Tonight I had the privilege of meeting the ex- Nazi soldier - turned world famous Christian theologian, Jürgen Moltmann, professor emeritus of Tübingen at Emmanuel College in Cambridge. His life story is to say the least incredibly significant and relevant for all Christians.
Here are a few moments in his journey which I found fascinating tonight:
• His best friend died next to him under the shelling of Hamburg by the English.
• He asked himself two questions: Why am I not dead? Why am I alive?
• Having been caught by the British, an English soldier gave him baked beans to eat – till this day he loves baked beans (at this point the crowd laughed).
• He lost interest in life until an unforgettable moment in 1945 when he stood in front of a full blossoming cherry tree. As he looked at the tree the spirit of life touched him.
• A British chaplain gave him a Bible. Initially he wasn’t interested in it until he found Psalm 39! Later the passion narrative of Mark’s Gospel had a profound impact on him. He read the passion narrative over and over and eventually found “his little story in His great story”. When Jesus said: “My God, my God, why have you forsaken me?”, Moltmann finally found someone who understands. This realisation did not happen in a moment, it was a gradual process.
• In 1947 he was invited to speak at a British conference reflecting on what had happened during the war and also his POW experiences. He meat a Dutch student group who introduced him to what they called the “bridge” which Jesus Christ's death and resurrection provides for us. Without that bridge, they said, they would never have been able to speak to a German again, given what they did to the Jews in the Netherlands.
In the second half of the lecture, Professor Moltmann focused on the more theological aspects of how he moved from Physics to Theology. The lecture was recorded and will be available in a few month’s time, so I won’t describe the details further here. I found professor Moltmann’s answer to one particular question from the audience afterwards particularly insightful. The question was: “Did Christ rise from the dead, or do we need him to rise from the dead in order to have hope?”
Professor Moltmann: “There are dimensions of resurrection which are contrary to your wishful thinking. You will never wish to be confronted with the victims of your people, and they will be raised first – the victims of injustice and violence. And this is against wishful thinking. If you would follow wishful thinking, go to the consumer paradise, but not to the church”.
The above question clearly took aim at Professor Moltmann’s long standing and firm belief in the bodily resurrection and the hope which it brings to humanity and creation. I managed to buy Professor Moltmann’s new book: Sun of Righteousness, Arise! God’s Future for Humanity and the Earth, and started reading it the moment I got home. Amazing stuff (though I would not agree with him on everything). This particular section about the resurrection is really worth quoting:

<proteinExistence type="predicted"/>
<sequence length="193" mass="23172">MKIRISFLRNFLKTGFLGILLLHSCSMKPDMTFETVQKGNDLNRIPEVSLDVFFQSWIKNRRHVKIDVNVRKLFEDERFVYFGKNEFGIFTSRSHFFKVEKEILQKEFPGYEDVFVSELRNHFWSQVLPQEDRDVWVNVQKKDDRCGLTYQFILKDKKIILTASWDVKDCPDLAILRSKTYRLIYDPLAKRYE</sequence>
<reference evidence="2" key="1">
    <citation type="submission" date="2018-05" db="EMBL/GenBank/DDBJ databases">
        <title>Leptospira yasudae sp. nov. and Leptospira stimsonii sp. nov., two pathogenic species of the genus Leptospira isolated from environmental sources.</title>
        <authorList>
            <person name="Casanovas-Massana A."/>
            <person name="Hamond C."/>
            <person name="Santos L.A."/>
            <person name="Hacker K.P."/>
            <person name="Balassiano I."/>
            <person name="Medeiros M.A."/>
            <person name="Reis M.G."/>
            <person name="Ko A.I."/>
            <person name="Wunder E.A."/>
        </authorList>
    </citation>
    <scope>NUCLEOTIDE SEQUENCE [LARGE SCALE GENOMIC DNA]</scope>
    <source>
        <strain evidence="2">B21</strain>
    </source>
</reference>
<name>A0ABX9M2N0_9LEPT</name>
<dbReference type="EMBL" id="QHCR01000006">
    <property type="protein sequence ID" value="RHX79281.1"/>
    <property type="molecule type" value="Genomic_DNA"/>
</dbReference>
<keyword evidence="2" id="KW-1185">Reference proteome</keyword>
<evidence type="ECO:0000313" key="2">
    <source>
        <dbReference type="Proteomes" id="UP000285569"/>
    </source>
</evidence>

“Many people think that, somehow or other, life will go on after death, but they find it difficult to believe in a resurrection of bodies, fragile, weak, sick and mortal as they are ... How can anyone believe in the resurrection of the body, and what consequences could this belief have for our dealings with the body?
The patristic church inserted the phrase about the ‘resurrection of the body’ into the Apostles’ Creed although even then this idea ran counter to the general spiritualizing trend of Hellenistic and Roman culture. In our Western civilisation, where everything is objectified, it appears even incomprehensible and offencive. Why did the ‘the resurrection of the body’ make its way into the context of Christian hope and find a place in the creed?
An initial reason, I believe, lies in the general thrust of all biblical statements about God’s purpose: ‘All the works of God end in bodiliness’, declared Friedrich Ötinger, and I would add: on this earth. God created human beings out of earth, we are earthly beings, God’s Word became ‘flesh’. How should God’s history with those he has created not end in a resurrection of the body and an eternal bodily life? ... what comes into being after death in the place of mortal life is not a different life. It is this mortal, this lived, and this loved life which will be raised, healed, reconciled, completed, and thus find its divine destiny; for ‘God created man for eternal life’ (Wis. 2.23)” (my emphasis, 59, 62).
I must admit that I found professor Moltmann's view of the bodily resurrection and the future hope connected to it really encouraging. We had a few minutes to talk afterwards, and he gladly signed my copy of his new book. I was quite surprised to learn that he has a South African friend whom I also knows: Adrio König, emeritus professor of Systematic Theology of UNISA. He told me how in 1978 he gave lectures at the then Federal Theological Seminary of Southern Africa and stayed over at Prof König’s house.
What an enriching evening we had! Thank you Lord for world-class scholars who believe in the bodily resurrection of Jesus Christ and believers and the future transformation of creation!